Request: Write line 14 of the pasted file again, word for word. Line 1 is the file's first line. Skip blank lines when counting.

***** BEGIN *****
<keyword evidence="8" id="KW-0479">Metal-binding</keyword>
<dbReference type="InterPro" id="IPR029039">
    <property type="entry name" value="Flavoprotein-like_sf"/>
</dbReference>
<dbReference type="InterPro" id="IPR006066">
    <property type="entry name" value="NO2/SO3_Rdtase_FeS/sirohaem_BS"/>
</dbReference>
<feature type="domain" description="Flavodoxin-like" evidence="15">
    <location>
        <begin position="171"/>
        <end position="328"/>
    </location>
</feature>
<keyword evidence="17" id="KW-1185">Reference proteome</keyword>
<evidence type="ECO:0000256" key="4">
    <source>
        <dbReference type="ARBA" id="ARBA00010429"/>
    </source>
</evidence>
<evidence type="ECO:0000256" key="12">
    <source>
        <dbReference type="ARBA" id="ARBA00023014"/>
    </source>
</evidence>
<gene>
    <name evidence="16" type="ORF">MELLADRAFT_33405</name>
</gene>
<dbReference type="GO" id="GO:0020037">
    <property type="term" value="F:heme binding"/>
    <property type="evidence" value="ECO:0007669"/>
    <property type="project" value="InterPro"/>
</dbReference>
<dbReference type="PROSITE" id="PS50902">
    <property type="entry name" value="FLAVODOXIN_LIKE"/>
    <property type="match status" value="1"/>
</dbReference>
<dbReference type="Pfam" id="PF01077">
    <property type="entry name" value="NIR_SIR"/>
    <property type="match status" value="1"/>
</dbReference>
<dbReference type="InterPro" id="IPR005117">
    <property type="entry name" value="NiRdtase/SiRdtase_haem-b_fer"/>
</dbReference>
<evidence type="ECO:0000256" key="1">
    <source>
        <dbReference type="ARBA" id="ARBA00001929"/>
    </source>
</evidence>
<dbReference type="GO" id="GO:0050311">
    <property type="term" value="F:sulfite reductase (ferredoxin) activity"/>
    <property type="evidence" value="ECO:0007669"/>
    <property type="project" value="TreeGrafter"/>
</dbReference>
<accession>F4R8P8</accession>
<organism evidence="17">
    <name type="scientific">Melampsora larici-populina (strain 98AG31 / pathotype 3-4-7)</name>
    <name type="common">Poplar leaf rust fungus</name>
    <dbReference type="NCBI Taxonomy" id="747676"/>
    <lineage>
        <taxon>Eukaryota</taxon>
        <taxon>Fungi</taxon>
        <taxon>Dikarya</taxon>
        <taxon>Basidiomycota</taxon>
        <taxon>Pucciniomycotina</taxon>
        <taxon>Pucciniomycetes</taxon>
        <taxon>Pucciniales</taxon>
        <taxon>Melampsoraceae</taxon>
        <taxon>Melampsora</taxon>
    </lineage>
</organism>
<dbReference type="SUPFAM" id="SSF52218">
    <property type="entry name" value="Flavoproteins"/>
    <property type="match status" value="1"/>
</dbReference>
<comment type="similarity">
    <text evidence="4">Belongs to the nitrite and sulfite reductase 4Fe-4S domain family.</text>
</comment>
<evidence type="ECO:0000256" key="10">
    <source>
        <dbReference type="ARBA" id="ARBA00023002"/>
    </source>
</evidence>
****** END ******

<keyword evidence="17" id="KW-1185">Reference proteome</keyword>